As Russia made its transition from state-controlled communism to free-market capitalism, the government was giving away much of the state’s property to private individuals. This was done through a process called voucher privatization. Russian citizens thus received certificates that represented potential shares in state-owned companies.
Browder knew that these vouchers were highly undervalued and could be easily purchased. On his recommendation, Salomon Brothers bought $25 million worth of vouchers, which it used to reinvest in Russian companies.
This idea proved successful. By 1994, Browder’s investment portfolio was worth $125 million – ensuring that Browder had not only made five times his salary, but five hundred times!
Browder was suddenly a financial superstar. But once again, he felt it was time to move on. For him, the culture at Salomon Brothers was one of envy and greed – and he didn’t want to be part of it.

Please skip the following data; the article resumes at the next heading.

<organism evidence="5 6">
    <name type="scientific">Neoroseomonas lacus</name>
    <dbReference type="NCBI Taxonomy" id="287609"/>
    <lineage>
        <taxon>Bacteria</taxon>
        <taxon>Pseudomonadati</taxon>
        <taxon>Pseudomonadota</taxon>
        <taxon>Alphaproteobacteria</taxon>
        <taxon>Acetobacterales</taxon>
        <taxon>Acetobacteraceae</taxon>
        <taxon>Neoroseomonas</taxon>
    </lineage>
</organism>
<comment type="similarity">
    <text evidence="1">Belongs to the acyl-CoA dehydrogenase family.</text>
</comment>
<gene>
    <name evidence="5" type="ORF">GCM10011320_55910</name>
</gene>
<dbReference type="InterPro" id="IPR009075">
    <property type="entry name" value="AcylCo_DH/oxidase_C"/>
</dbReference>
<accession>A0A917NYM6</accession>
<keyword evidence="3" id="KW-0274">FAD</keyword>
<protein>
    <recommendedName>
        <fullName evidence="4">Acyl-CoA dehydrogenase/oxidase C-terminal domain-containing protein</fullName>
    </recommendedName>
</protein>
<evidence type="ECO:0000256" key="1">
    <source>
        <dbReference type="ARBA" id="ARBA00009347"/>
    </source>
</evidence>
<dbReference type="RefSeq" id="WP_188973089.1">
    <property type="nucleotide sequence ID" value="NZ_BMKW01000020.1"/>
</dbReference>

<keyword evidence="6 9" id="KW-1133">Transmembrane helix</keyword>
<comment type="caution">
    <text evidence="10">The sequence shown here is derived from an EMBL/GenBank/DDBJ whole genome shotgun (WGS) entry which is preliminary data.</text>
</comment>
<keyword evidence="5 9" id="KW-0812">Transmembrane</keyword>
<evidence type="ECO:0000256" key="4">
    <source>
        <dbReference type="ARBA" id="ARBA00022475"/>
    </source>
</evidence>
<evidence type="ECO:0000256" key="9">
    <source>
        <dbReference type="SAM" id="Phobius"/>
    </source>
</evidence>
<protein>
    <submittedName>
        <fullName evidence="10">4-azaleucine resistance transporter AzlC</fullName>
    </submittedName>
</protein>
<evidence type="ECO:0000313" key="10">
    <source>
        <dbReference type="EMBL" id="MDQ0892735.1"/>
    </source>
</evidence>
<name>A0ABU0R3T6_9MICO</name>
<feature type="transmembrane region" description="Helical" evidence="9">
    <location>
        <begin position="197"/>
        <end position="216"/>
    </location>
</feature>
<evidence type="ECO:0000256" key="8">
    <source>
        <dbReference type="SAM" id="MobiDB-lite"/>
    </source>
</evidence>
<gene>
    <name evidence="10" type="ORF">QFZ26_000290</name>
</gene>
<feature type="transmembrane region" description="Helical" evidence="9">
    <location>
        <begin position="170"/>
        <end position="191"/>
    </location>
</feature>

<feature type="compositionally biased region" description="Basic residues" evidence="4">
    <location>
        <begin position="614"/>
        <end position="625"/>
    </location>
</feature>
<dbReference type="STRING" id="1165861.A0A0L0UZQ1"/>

Based on his already stellar reputation, Browder founded an investment company in Russia called Hermitage Capital. He attracted big investors, including Edmond Safra and Beny Steinmetz, to help start a fund for investing in Russian companies.
By 1996, Browder had raised $25 million. He moved to Moscow, where his winning streak continued.
As just one example, Hermitage invested $11 million in Sidanco, a large oil company in western Siberia. With its huge oil reserves comparable to other Western oil giants yet low production costs, Sidanco was a profitable investment.
But things were about to change. Browder was on a crash course with one of the most important business leaders in Russia.
4.Bill Browder fought Russian oligarchs and won, then a market crash bottomed out his fund.
By the summer of 1996, Browder was riding high. Hermitage Capital was a success, having grown some 65 percent since its founding. But things were about to come crashing down.